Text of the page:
Swarm is a new app from Foursquare out today that chisels off the check-in and proximity features of the main app and places them in a sparse, focus-driven new home. The app is nicely done, though it will be of most use to those in dense urban areas with lots of friends.

The underlying mechanics of Swarm are what's really interesting here — and more importantly what it says about the next generation of apps you'll be using on your smartphone.

There's a fundamental shift in the way that we use apps underway, and the symptoms are all over the map. From a deeper, more thoughtful approach to push notifications to the breaking apart of large, unwieldy apps into smaller more focused components.

The shift we're seeing will be the third strata of user interaction since the iPhone popularized the mobile app in a major way. The initial offerings for the iPhone and then Android devices adhered fairly closely to the 'information appliance' model. Using software, you transformed your phone into a mostly mono-purpose device just like it said on the tin. Now it's a phone. Now it's a calculator. Now it's a messaging tool.

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The second phase is the 'home screen' era, where every app fought hard to be your home base. The prevailing wisdom was that you had to cram everything your service offered into mobile, using a form of design-driven gavage to stuff your app until it was positively groaning with tabs and gutters and drawers.

Now, we're entering the age of apps as service layers. These are apps you have on your phone but only open when you know they explicitly have something to say to you. They aren't for 'idle browsing', they're purpose built and informed by contextual signals like hardware sensors, location, history of use and predictive computation.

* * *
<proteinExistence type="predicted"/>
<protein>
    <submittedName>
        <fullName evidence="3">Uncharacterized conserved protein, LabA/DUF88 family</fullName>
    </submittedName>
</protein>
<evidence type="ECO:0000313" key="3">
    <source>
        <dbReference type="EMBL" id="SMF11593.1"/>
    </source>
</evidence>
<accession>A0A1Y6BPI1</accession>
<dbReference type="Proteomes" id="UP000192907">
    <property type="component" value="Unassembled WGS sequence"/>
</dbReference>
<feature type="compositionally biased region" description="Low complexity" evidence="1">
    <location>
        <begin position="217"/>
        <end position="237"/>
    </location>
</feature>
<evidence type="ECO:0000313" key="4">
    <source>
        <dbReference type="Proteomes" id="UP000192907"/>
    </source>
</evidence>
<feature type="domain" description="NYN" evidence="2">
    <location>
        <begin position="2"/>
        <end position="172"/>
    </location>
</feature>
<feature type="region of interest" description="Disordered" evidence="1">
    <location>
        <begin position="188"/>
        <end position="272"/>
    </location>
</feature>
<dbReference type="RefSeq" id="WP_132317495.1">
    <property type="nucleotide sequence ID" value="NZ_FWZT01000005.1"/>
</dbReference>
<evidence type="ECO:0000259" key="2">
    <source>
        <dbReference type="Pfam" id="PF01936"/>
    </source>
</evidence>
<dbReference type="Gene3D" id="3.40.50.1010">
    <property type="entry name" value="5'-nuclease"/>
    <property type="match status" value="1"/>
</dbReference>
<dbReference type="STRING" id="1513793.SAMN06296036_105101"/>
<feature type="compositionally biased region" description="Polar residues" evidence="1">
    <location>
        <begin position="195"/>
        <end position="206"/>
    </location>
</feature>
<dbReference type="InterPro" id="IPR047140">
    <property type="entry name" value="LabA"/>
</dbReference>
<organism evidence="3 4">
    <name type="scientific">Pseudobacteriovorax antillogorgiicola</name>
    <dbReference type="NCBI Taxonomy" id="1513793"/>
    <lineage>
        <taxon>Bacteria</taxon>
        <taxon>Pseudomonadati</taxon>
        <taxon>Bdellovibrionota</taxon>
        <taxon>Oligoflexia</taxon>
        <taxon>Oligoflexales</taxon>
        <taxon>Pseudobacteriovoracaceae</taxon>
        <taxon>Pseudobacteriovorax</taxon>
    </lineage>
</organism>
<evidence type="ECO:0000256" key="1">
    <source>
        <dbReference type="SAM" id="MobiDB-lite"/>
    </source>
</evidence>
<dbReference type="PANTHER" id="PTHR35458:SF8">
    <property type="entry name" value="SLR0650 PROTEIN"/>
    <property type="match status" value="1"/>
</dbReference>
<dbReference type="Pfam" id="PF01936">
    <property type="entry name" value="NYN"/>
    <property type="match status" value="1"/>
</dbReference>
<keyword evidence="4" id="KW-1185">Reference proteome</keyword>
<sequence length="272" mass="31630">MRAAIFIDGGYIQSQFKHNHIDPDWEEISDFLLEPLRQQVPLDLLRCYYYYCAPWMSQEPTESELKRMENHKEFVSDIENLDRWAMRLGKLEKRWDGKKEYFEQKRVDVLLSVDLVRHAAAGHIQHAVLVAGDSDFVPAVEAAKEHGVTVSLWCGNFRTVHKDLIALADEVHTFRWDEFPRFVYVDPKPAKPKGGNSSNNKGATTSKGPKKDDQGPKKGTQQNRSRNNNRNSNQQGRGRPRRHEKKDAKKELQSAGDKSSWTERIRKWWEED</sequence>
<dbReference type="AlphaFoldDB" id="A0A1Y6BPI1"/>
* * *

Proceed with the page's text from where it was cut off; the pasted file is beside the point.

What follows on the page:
These 'invisible apps' are less about the way they look or how many features they cram in and more about maximizing their usefulness to you without monopolizing your attention.

What happens when a social network knows exactly what posts you'll want to read and tells you when you can see them, and not before? What about a shopping app that ignores everything that you're unlikely to buy and taps you on the shoulder for only the most killer of deals? What about a location aware app that knows where you and all of your friends are at all times but is smart enough to know when you want people to know and when you don't?

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A confluence of factors have made these kinds of context-aware apps possible at this point in time. Increasing power efficiency in physical memory and device processors has led to better battery life. That, in turn, has allowed Apple to loosen restrictions on access to satellite location services, and has made it actually practical not to micro-manage on some Android devices. As iOS and Windows Phone and Android get more sophisticated and more contextually aware, they're providing the tools needed by developers to not only collate and act on these signals, but also to present them to a user with speed and care.

And services like Foursquare have reached a critical mass of data and users that have enabled it to develop systems for accurately telling whether you're walking by a restaurant or actually walking in the doors.

I spoke to Foursquare CEO Dennis Crowley about Swarm a couple of weeks ago and he said they weren't quite ready to passively 'check people in' to exact locations, but hinted that the technology was on its way. And, even with a powerhouse set of competitors like Google, Facebook and Apple — Foursquare seems to be thinking the hardest about this stuff and has a massive amount of historical data that puts other databases to shame.

The recent switch of Instagram's location database to Facebook and away from Foursquare is an indicator of just how far ahead the company is when it comes to location. Try tagging a location to a photo these days and it's a total crapshoot — a far cry from the spot-on results delivered when Foursquare data was being tapped.

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